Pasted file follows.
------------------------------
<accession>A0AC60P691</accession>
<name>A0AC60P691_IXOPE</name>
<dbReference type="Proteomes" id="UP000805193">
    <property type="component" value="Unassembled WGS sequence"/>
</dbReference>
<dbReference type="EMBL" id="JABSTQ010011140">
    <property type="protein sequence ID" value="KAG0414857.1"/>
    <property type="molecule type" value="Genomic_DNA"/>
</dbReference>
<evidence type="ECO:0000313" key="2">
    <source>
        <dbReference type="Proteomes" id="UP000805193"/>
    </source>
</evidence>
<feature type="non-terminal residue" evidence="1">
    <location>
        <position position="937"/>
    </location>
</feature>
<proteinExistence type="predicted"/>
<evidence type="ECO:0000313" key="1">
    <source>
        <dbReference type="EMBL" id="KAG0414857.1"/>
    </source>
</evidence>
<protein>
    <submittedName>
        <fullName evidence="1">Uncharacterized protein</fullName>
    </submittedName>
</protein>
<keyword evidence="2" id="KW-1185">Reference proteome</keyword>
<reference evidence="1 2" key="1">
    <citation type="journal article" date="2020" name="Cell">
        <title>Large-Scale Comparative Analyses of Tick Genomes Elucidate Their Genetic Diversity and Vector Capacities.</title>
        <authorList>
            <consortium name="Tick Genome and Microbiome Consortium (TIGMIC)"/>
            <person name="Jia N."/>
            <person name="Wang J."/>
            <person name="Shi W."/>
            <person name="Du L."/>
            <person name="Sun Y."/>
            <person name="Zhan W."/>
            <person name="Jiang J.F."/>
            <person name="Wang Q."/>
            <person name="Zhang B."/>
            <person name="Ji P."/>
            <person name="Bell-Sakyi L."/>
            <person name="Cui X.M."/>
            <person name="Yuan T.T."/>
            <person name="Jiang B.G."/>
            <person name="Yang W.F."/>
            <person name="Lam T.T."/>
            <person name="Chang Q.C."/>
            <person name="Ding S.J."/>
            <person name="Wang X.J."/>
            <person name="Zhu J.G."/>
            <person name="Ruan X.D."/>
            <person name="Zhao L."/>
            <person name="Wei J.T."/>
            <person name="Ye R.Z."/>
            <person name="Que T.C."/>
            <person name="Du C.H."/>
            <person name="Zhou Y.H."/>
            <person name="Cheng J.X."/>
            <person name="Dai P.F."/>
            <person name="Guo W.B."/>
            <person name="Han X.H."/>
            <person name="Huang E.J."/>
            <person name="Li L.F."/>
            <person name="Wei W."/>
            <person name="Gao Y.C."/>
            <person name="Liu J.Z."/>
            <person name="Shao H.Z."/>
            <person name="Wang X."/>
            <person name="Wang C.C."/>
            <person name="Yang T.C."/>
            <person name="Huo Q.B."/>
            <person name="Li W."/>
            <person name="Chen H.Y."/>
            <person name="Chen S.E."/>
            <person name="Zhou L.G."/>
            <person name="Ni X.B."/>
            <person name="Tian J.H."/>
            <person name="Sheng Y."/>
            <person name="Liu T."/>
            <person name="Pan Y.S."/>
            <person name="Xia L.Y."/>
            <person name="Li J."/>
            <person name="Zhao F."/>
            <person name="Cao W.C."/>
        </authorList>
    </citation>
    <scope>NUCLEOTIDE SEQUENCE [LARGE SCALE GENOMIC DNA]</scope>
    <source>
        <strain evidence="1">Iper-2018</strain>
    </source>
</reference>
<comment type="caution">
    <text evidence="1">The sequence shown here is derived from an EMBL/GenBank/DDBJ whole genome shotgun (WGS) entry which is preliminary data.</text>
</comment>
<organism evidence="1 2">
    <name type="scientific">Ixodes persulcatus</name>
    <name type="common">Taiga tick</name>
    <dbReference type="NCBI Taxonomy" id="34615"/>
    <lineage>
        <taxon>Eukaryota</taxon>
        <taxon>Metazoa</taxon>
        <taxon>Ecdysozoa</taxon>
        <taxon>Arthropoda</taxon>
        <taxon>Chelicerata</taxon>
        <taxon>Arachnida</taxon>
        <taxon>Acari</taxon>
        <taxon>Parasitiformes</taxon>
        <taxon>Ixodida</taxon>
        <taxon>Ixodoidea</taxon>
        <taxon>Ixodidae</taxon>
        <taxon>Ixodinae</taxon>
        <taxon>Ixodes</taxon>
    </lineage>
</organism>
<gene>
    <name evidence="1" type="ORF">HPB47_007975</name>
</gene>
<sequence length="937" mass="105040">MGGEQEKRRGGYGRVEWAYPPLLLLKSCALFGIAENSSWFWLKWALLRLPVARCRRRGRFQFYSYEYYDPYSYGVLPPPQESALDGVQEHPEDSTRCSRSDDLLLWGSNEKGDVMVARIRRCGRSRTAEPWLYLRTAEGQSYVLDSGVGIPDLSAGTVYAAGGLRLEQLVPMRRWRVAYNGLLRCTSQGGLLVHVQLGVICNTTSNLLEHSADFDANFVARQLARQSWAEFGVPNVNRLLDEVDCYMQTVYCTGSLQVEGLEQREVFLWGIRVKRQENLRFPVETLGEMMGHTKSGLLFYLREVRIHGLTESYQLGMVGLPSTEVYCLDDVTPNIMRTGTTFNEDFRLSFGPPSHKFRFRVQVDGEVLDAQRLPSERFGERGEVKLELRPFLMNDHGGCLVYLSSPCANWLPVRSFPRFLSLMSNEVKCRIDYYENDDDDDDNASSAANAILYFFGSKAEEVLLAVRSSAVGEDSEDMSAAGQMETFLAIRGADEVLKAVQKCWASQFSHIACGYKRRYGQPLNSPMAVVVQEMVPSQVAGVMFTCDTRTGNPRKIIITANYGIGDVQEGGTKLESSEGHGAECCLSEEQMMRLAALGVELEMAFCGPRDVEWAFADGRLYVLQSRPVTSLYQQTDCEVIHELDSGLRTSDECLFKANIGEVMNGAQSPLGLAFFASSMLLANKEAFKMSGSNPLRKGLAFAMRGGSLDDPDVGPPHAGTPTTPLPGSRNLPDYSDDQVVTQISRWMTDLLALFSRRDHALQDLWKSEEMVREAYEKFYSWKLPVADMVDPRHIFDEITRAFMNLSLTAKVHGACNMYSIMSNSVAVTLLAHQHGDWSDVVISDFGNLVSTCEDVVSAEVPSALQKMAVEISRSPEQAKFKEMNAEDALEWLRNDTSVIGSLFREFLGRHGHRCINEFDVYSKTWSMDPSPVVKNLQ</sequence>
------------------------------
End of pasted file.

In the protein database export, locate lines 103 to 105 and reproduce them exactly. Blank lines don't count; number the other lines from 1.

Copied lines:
    <name type="common">Taiga tick</name>
    <dbReference type="NCBI Taxonomy" id="34615"/>
    <lineage>